to change parameters related to the TIME_WAIT state. It should only be done by those with detailed knowledge of both TCP and the affected application.
DNS messages may be sent over TLS to provide privacy between stubs and recursive resolvers. [RFC 7858
] is a Standards Track document describing how this works. Although DNS over TLS utilizes TCP port 853 instead of port 53, this document applies equally well to DNS over TLS. Note, however, that DNS over TLS is only defined between stubs and recursives at the time of this writing.
The use of TLS places even stronger operational burdens on DNS clients and servers. Cryptographic functions for authentication and encryption require additional processing. Unoptimized connection setup with TLS 1.3 [RFC 8446
] takes one additional round trip compared to TCP. Connection setup times can be reduced with TCP Fast Open and TLS False Start [RFC 7918
] for TLS 1.2. TLS 1.3 session resumption does not reduce round-trip latency because no application profile for use of TLS 0-RTT data with DNS has been published at the time of this writing. However, TLS session resumption can reduce the number of cryptographic operations, and in TLS 1.2, session resumption does reduce the number of additional round trips from two to one.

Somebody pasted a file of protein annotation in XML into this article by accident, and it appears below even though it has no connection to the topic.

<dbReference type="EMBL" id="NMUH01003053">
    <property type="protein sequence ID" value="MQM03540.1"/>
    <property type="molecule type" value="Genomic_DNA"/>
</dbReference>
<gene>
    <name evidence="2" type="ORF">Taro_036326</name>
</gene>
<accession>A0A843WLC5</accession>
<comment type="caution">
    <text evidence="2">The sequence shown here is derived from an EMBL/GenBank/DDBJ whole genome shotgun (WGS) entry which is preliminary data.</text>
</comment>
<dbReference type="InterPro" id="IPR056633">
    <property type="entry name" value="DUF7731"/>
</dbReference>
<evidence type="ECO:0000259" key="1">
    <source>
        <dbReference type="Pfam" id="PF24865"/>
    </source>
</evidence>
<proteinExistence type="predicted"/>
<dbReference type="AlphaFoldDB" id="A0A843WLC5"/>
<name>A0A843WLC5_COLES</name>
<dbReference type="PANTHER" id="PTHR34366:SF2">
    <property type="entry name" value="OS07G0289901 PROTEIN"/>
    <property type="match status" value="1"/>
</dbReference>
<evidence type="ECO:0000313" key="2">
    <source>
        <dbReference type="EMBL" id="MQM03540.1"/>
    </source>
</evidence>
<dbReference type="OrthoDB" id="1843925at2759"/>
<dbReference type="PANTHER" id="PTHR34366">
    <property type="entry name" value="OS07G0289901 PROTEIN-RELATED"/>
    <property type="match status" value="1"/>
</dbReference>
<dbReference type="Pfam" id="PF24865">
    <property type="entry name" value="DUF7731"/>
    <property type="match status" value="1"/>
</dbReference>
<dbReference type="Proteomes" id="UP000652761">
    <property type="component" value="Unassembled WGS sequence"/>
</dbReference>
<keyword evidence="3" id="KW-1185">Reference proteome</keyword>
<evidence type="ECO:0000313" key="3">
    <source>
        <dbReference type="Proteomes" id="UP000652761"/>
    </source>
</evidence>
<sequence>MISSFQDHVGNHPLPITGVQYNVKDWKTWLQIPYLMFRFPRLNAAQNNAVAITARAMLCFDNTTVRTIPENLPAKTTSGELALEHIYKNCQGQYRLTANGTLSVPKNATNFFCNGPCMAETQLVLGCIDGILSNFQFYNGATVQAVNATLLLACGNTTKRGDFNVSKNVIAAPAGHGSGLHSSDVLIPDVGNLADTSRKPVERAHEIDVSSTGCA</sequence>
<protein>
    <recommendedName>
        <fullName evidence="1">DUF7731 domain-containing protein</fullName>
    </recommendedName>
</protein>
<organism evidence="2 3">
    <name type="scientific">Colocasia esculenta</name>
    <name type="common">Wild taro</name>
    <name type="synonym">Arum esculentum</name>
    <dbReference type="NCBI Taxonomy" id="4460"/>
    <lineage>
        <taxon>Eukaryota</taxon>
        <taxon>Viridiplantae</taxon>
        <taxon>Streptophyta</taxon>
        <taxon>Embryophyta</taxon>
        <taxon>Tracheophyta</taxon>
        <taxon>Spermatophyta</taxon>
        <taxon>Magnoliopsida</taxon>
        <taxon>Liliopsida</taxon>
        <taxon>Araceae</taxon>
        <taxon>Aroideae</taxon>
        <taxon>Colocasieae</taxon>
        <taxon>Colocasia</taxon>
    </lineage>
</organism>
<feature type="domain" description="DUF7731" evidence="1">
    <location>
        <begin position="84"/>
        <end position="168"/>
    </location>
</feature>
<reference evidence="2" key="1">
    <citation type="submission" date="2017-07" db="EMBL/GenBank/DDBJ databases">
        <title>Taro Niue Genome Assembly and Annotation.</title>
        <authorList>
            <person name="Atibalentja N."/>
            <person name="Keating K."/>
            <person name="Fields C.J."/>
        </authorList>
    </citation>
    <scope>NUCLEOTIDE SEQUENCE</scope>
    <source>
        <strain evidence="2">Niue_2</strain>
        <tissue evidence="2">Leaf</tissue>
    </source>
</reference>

A survey of features and defaults was conducted for popular open-source DNS server implementations at the time of writing. This section documents those defaults and makes recommendations for configurable limits that can be used in the absence of any other information. Any recommended values in this document are only intended as a starting point for administrators that are unsure of what sorts of limits might be reasonable. Operators SHOULD
use application-specific monitoring, system logs, and system monitoring tools to gauge whether their service is operating within or exceeding these limits and adjust accordingly.
Most open-source DNS server implementations provide a configurable limit on the total number of established connections. Default values range from 20 to 150. In most cases, where the majority of queries take place over UDP, 150 is a reasonable limit. For services or environments where most queries take place over TCP or TLS, 5000 is a more appropriate limit.
Only some open-source implementations provide a way to limit the number of connections per source IP address or subnet, but the default is to have no limit. For environments or situations where it may be necessary to enable this limit, 25 connections per source IP address is a reasonable starting point. The limit should be increased when aggregated by subnet or for services where most queries take place over TCP or TLS.
Most open-source implementations provide a configurable idle timeout on connections. Default values range from 2 to 30 seconds. In most cases, 10 seconds is a reasonable default for this limit. Longer timeouts improve connection reuse, but busy servers may need to use a lower limit.
Only some open-source implementations provide a way to limit the number of transactions per connection, but the default is to have no limit. This document does not offer advice on particular values for such a limit.
Only some open-source implementations provide a way to limit the duration of connection, but the default is to have no limit. This document does not offer advice on particular values for such a limit.